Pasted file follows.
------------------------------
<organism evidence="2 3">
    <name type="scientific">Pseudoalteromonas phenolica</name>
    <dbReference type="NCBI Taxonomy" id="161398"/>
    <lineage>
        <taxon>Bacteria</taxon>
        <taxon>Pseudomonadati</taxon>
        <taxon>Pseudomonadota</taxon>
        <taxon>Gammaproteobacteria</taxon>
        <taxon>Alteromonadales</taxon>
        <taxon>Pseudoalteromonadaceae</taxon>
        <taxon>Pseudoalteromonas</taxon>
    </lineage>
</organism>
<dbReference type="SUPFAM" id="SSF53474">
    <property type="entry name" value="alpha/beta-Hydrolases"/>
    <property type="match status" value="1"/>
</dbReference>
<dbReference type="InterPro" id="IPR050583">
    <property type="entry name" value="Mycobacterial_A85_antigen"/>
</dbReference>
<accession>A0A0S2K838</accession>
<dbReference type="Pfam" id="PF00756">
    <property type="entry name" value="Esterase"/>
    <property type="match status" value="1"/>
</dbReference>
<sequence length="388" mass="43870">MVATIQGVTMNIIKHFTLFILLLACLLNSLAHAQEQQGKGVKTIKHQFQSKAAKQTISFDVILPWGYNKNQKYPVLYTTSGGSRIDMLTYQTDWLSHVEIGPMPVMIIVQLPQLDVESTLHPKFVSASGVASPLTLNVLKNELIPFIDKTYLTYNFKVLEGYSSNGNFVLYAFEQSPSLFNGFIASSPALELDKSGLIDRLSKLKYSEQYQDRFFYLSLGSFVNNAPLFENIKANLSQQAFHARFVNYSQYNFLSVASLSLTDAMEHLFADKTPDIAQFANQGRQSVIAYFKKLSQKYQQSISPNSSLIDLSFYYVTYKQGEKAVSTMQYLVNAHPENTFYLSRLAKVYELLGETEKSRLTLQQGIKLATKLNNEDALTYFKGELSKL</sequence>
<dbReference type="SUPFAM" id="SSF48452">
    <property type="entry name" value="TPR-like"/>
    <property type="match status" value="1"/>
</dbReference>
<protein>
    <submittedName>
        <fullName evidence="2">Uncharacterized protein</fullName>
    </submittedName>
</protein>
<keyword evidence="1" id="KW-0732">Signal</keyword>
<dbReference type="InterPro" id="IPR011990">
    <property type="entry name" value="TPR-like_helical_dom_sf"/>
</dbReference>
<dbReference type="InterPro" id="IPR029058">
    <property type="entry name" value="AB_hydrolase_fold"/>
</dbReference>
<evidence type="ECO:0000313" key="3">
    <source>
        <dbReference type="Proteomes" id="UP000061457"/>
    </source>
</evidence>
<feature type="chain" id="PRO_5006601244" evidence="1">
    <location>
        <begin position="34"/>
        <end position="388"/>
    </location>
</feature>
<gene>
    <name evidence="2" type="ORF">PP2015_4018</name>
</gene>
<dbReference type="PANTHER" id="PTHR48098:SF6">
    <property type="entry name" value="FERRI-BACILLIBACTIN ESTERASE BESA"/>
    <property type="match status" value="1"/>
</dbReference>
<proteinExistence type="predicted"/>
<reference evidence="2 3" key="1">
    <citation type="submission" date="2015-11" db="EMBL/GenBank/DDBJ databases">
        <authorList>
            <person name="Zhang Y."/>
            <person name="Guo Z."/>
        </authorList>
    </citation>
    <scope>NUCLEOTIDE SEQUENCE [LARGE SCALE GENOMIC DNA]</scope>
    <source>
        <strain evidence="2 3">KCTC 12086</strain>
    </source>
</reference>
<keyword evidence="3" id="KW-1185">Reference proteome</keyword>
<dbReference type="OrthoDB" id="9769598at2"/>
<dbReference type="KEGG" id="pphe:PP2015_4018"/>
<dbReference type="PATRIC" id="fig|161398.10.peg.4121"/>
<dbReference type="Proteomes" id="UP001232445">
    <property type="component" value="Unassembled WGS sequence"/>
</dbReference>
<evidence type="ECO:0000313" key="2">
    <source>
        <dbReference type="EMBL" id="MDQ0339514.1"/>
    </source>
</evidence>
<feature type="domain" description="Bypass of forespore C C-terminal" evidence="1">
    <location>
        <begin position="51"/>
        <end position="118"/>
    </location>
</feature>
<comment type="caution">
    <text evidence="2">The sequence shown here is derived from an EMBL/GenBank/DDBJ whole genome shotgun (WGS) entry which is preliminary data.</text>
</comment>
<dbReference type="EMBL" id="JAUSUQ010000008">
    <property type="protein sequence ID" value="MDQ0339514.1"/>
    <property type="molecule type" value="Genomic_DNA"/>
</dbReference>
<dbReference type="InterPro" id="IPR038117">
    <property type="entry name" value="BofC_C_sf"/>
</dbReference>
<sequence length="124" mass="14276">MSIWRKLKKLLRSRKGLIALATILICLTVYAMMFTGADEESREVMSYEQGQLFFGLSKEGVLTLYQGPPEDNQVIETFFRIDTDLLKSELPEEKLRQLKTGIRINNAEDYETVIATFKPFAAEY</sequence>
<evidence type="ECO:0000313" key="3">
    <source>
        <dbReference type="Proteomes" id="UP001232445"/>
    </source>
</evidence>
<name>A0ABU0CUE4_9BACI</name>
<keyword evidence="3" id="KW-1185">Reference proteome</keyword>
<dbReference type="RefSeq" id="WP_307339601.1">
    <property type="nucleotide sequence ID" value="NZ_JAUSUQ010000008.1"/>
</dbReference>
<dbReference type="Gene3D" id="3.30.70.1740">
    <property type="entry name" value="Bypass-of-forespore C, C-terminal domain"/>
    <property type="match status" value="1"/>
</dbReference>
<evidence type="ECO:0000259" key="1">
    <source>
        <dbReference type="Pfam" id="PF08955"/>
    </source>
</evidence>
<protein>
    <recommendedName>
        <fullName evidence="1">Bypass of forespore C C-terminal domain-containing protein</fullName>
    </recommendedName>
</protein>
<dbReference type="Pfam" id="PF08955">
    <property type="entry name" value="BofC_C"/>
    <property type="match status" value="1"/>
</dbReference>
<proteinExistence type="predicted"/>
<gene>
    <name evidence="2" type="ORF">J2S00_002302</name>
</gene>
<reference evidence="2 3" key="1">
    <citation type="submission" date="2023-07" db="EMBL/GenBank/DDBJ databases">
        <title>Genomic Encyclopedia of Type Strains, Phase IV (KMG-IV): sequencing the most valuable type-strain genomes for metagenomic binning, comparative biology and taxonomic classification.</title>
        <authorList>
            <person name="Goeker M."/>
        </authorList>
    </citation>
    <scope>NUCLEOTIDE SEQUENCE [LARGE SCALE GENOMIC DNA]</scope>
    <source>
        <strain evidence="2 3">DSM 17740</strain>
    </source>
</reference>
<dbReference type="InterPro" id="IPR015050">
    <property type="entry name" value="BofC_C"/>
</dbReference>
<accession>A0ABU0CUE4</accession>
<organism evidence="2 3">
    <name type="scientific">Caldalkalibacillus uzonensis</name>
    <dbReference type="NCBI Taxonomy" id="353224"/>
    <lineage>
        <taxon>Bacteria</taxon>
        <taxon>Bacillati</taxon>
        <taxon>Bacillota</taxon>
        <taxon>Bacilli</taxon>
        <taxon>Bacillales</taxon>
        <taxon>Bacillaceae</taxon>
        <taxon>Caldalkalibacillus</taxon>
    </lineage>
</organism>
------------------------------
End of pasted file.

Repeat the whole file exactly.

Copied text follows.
<organism evidence="2 3">
    <name type="scientific">Pseudoalteromonas phenolica</name>
    <dbReference type="NCBI Taxonomy" id="161398"/>
    <lineage>
        <taxon>Bacteria</taxon>
        <taxon>Pseudomonadati</taxon>
        <taxon>Pseudomonadota</taxon>
        <taxon>Gammaproteobacteria</taxon>
        <taxon>Alteromonadales</taxon>
        <taxon>Pseudoalteromonadaceae</taxon>
        <taxon>Pseudoalteromonas</taxon>
    </lineage>
</organism>
<dbReference type="SUPFAM" id="SSF53474">
    <property type="entry name" value="alpha/beta-Hydrolases"/>
    <property type="match status" value="1"/>
</dbReference>
<dbReference type="InterPro" id="IPR050583">
    <property type="entry name" value="Mycobacterial_A85_antigen"/>
</dbReference>
<accession>A0A0S2K838</accession>
<dbReference type="Pfam" id="PF00756">
    <property type="entry name" value="Esterase"/>
    <property type="match status" value="1"/>
</dbReference>
<sequence length="388" mass="43870">MVATIQGVTMNIIKHFTLFILLLACLLNSLAHAQEQQGKGVKTIKHQFQSKAAKQTISFDVILPWGYNKNQKYPVLYTTSGGSRIDMLTYQTDWLSHVEIGPMPVMIIVQLPQLDVESTLHPKFVSASGVASPLTLNVLKNELIPFIDKTYLTYNFKVLEGYSSNGNFVLYAFEQSPSLFNGFIASSPALELDKSGLIDRLSKLKYSEQYQDRFFYLSLGSFVNNAPLFENIKANLSQQAFHARFVNYSQYNFLSVASLSLTDAMEHLFADKTPDIAQFANQGRQSVIAYFKKLSQKYQQSISPNSSLIDLSFYYVTYKQGEKAVSTMQYLVNAHPENTFYLSRLAKVYELLGETEKSRLTLQQGIKLATKLNNEDALTYFKGELSKL</sequence>
<dbReference type="SUPFAM" id="SSF48452">
    <property type="entry name" value="TPR-like"/>
    <property type="match status" value="1"/>
</dbReference>
<protein>
    <submittedName>
        <fullName evidence="2">Uncharacterized protein</fullName>
    </submittedName>
</protein>
<keyword evidence="1" id="KW-0732">Signal</keyword>
<dbReference type="InterPro" id="IPR011990">
    <property type="entry name" value="TPR-like_helical_dom_sf"/>
</dbReference>
<dbReference type="InterPro" id="IPR029058">
    <property type="entry name" value="AB_hydrolase_fold"/>
</dbReference>
<evidence type="ECO:0000313" key="3">
    <source>
        <dbReference type="Proteomes" id="UP000061457"/>
    </source>
</evidence>
<feature type="chain" id="PRO_5006601244" evidence="1">
    <location>
        <begin position="34"/>
        <end position="388"/>
    </location>
</feature>
<gene>
    <name evidence="2" type="ORF">PP2015_4018</name>
</gene>
<dbReference type="PANTHER" id="PTHR48098:SF6">
    <property type="entry name" value="FERRI-BACILLIBACTIN ESTERASE BESA"/>
    <property type="match status" value="1"/>
</dbReference>
<proteinExistence type="predicted"/>
<reference evidence="2 3" key="1">
    <citation type="submission" date="2015-11" db="EMBL/GenBank/DDBJ databases">
        <authorList>
            <person name="Zhang Y."/>
            <person name="Guo Z."/>
        </authorList>
    </citation>
    <scope>NUCLEOTIDE SEQUENCE [LARGE SCALE GENOMIC DNA]</scope>
    <source>
        <strain evidence="2 3">KCTC 12086</strain>
    </source>
</reference>
<keyword evidence="3" id="KW-1185">Reference proteome</keyword>
<dbReference type="OrthoDB" id="9769598at2"/>
<dbReference type="KEGG" id="pphe:PP2015_4018"/>
<dbReference type="PATRIC" id="fig|161398.10.peg.4121"/>
<dbReference type="Proteomes" id="UP001232445">
    <property type="component" value="Unassembled WGS sequence"/>
</dbReference>
<evidence type="ECO:0000313" key="2">
    <source>
        <dbReference type="EMBL" id="MDQ0339514.1"/>
    </source>
</evidence>
<feature type="domain" description="Bypass of forespore C C-terminal" evidence="1">
    <location>
        <begin position="51"/>
        <end position="118"/>
    </location>
</feature>
<comment type="caution">
    <text evidence="2">The sequence shown here is derived from an EMBL/GenBank/DDBJ whole genome shotgun (WGS) entry which is preliminary data.</text>
</comment>
<dbReference type="EMBL" id="JAUSUQ010000008">
    <property type="protein sequence ID" value="MDQ0339514.1"/>
    <property type="molecule type" value="Genomic_DNA"/>
</dbReference>
<dbReference type="InterPro" id="IPR038117">
    <property type="entry name" value="BofC_C_sf"/>
</dbReference>
<sequence length="124" mass="14276">MSIWRKLKKLLRSRKGLIALATILICLTVYAMMFTGADEESREVMSYEQGQLFFGLSKEGVLTLYQGPPEDNQVIETFFRIDTDLLKSELPEEKLRQLKTGIRINNAEDYETVIATFKPFAAEY</sequence>
<evidence type="ECO:0000313" key="3">
    <source>
        <dbReference type="Proteomes" id="UP001232445"/>
    </source>
</evidence>
<name>A0ABU0CUE4_9BACI</name>
<keyword evidence="3" id="KW-1185">Reference proteome</keyword>
<dbReference type="RefSeq" id="WP_307339601.1">
    <property type="nucleotide sequence ID" value="NZ_JAUSUQ010000008.1"/>
</dbReference>
<dbReference type="Gene3D" id="3.30.70.1740">
    <property type="entry name" value="Bypass-of-forespore C, C-terminal domain"/>
    <property type="match status" value="1"/>
</dbReference>
<evidence type="ECO:0000259" key="1">
    <source>
        <dbReference type="Pfam" id="PF08955"/>
    </source>
</evidence>
<protein>
    <recommendedName>
        <fullName evidence="1">Bypass of forespore C C-terminal domain-containing protein</fullName>
    </recommendedName>
</protein>
<dbReference type="Pfam" id="PF08955">
    <property type="entry name" value="BofC_C"/>
    <property type="match status" value="1"/>
</dbReference>
<proteinExistence type="predicted"/>
<gene>
    <name evidence="2" type="ORF">J2S00_002302</name>
</gene>
<reference evidence="2 3" key="1">
    <citation type="submission" date="2023-07" db="EMBL/GenBank/DDBJ databases">
        <title>Genomic Encyclopedia of Type Strains, Phase IV (KMG-IV): sequencing the most valuable type-strain genomes for metagenomic binning, comparative biology and taxonomic classification.</title>
        <authorList>
            <person name="Goeker M."/>
        </authorList>
    </citation>
    <scope>NUCLEOTIDE SEQUENCE [LARGE SCALE GENOMIC DNA]</scope>
    <source>
        <strain evidence="2 3">DSM 17740</strain>
    </source>
</reference>
<dbReference type="InterPro" id="IPR015050">
    <property type="entry name" value="BofC_C"/>
</dbReference>
<accession>A0ABU0CUE4</accession>
<organism evidence="2 3">
    <name type="scientific">Caldalkalibacillus uzonensis</name>
    <dbReference type="NCBI Taxonomy" id="353224"/>
    <lineage>
        <taxon>Bacteria</taxon>
        <taxon>Bacillati</taxon>
        <taxon>Bacillota</taxon>
        <taxon>Bacilli</taxon>
        <taxon>Bacillales</taxon>
        <taxon>Bacillaceae</taxon>
        <taxon>Caldalkalibacillus</taxon>
    </lineage>
</organism>